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PDPH is still a problem.

Research indicates PDPH occurrence rates around 33% or higher in the field of radiology.* This is dramatically higher when compared to other specialities that have adopted atraumatic needles.

A track record of reducing PDPH.


The Gertie Marx needle has been engineered to minimize PDPH and has a proven track record of <1% occurrence of PDPH when administered with proper skill and technique. The superior design of the Gertie Marx needle continues to improve procedural outcomes in the field of radiology.


Clinical Studies

Use of atraumatic spinal needles among neurologists in the United States.

Birnbach DJ, Kuroda MM, Sternman D, Thys DM.



Atraumatic spinal needles for lumbar puncture have been shown to dramatically decrease the risk of postdural puncture headache. Although the use of these needles is standard practice among anesthesiologists, they have not been adopted by other medical specialties. This may lead to unnecessary morbidity among patients undergoing lumbar puncture.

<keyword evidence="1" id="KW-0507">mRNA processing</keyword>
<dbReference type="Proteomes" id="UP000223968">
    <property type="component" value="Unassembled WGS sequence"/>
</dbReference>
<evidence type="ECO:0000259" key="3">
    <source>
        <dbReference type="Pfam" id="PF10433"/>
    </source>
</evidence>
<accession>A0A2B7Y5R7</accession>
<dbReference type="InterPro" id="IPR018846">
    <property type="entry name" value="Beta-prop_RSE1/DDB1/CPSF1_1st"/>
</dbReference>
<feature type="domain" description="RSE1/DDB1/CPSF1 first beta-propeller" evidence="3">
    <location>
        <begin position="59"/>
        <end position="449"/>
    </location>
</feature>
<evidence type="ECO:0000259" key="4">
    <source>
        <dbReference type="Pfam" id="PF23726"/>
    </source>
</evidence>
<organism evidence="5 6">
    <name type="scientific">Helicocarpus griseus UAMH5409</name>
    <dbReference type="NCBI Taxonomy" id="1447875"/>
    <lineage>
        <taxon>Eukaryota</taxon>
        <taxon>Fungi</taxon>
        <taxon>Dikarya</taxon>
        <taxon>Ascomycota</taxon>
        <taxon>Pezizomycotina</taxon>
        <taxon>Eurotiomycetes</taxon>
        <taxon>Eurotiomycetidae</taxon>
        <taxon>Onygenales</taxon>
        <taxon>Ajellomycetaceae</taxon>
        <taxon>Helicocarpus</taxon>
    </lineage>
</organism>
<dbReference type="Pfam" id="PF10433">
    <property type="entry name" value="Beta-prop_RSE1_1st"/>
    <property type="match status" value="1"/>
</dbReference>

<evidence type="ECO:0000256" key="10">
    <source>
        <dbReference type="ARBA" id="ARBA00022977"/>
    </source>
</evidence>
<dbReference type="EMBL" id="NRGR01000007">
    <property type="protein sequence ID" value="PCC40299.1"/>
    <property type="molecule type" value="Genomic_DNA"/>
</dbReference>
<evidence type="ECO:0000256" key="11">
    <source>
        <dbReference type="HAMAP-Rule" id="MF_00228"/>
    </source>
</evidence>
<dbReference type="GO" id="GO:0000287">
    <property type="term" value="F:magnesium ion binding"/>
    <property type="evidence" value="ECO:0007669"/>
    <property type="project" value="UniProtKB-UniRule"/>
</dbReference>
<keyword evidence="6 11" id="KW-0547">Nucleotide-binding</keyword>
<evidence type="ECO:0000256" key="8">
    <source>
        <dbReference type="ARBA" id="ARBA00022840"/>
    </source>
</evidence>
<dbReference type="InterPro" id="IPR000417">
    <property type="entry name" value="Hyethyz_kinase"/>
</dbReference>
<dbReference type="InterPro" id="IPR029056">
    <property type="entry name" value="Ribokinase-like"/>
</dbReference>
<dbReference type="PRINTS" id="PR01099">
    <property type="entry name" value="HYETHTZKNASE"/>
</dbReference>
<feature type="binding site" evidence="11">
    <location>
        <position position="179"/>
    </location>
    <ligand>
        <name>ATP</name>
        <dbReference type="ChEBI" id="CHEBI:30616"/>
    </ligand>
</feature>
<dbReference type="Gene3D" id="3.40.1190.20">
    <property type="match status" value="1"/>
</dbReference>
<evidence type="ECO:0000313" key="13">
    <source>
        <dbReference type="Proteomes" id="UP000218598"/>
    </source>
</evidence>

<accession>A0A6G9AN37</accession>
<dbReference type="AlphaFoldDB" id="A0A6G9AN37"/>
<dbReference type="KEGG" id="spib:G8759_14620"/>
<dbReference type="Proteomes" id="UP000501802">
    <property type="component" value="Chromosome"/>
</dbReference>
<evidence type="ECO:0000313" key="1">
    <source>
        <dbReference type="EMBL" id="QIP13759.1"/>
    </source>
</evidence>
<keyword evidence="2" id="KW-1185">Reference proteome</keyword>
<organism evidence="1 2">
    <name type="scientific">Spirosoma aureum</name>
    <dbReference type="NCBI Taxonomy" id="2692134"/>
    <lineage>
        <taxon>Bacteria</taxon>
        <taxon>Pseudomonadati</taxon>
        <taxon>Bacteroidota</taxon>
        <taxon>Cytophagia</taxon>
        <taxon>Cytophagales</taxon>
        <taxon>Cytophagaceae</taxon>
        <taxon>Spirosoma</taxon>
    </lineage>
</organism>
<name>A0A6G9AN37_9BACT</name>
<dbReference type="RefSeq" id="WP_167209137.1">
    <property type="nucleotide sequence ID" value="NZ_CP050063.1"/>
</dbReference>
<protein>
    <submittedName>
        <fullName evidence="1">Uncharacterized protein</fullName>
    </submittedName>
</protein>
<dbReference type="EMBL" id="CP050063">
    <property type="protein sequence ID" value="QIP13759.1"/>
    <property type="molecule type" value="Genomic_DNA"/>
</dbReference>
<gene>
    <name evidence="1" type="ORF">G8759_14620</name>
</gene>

Postdural Puncture Headache (PDPH)


Michael C. Plewa; Scott C. Dulebohn




Postdural puncture headache (PDPH) is a potential expected complication of a lumbar puncture Incidence has been estimated quite variable in the literature, but may be approximately 10% to 40% of LP procedures, but can be as low as 2% when small gauge (less than or equal to 24 gauge) non-cutting needles are used.



There is room for improvement in the prevention and treatment of headache after lumbar puncture.


Stendell L, Fomsgaard JS, Olsen KS




The incidence of post dural puncture headache (PDPH) after lumbar puncture (LP) can be reduced from 36% to 0-9% by the use of an atraumatic needle size 24 gauge (G)/0.56 mm rather than a traumatic needle size 22 G/0.7 mm.

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